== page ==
What Is Epiglottitis?

Epiglottitis is a potentially life-threatening medical condition that occurs when the epiglottis, an organ that sits at the entrance of the larynx, becomes inflamed and swollen. It can lead to difficulty breathing and even complete airway obstruction. Epiglottitis is most common in children ages 2 to 6, but adults can also develop it.

Symptoms of Epiglottitis

The most common symptom associated with epiglottitis is difficulty breathing, but it can also be accompanied by other symptoms such as:

  • A fever
  • Difficulty swallowing
  • An unusually loud voice
  • A harsh, barking cough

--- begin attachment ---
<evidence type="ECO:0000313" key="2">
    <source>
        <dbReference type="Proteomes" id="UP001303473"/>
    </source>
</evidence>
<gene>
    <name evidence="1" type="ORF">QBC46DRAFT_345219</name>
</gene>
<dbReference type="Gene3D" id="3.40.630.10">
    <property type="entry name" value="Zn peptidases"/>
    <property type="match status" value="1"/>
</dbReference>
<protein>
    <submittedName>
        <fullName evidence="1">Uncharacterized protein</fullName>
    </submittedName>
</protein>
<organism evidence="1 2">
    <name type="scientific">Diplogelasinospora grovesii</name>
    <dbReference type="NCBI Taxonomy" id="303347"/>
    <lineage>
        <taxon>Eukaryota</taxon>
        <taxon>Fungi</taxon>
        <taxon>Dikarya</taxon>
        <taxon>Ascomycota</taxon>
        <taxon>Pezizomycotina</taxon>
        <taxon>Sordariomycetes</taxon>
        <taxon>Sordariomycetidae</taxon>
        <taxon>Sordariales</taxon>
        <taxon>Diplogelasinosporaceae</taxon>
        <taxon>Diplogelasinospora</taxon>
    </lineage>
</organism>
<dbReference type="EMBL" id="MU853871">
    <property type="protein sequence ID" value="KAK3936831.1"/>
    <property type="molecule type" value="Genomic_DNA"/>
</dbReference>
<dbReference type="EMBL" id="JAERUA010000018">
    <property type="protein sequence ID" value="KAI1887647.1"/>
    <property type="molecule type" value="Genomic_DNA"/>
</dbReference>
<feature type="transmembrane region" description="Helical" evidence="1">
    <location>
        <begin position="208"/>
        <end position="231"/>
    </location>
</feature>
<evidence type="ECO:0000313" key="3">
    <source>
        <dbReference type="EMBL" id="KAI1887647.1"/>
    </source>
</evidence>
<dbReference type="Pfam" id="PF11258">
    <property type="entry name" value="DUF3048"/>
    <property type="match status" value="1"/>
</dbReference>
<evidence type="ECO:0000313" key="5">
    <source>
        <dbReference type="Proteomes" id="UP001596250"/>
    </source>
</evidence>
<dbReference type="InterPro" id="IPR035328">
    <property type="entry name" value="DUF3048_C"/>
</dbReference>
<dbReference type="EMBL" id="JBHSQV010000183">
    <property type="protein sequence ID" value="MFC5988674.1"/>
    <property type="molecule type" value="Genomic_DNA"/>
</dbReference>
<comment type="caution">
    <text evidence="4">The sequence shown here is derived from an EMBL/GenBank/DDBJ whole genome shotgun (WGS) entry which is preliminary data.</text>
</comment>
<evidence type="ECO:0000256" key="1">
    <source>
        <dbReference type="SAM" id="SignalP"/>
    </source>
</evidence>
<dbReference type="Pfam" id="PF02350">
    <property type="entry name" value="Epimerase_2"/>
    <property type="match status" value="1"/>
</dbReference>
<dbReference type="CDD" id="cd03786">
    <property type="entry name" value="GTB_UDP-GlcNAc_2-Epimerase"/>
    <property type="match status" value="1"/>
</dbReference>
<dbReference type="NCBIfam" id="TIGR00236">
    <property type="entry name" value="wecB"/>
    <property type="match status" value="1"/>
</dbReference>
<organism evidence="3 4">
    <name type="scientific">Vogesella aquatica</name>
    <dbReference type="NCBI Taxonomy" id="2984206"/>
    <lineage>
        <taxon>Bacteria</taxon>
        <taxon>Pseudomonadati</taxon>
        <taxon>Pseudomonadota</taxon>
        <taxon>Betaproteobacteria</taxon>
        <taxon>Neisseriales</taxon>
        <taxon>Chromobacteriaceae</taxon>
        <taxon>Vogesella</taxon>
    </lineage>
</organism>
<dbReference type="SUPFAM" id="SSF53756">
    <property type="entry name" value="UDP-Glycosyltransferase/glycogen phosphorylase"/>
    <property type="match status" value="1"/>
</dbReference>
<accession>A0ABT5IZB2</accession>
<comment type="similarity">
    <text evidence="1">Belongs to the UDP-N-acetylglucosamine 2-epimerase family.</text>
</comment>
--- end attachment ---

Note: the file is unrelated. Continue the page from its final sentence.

• Stridor (a high-pitched wheezing sound)
  • Drooling
  • Anxiety or restlessness
  • Cyanosis (a bluish discoloration of the skin)

Causes of Epiglottitis

Epiglottitis is most commonly caused by a bacterial infection, usually with Haemophilus influenzae type B (HIB). It can also be caused by other bacteria, such as Streptococcus pneumoniae and Staphylococcus aureus.

Diagnosis and Treatment

Epiglottitis is a medical emergency and should be diagnosed and treated as soon as possible. A physician will use a laryngoscope to examine the throat and look for signs of inflammation and swelling. Treatment usually involves antibiotics and corticosteroids, and may include supplemental oxygen and mechanical ventilation, if necessary.


The best way to prevent epiglottitis is to immunize children against H. influenzae bacteria. This is done through a routine vaccination that is part of the U.S. childhood immunization schedule. Vaccinating against the other bacteria that can cause epiglottitis is also recommended.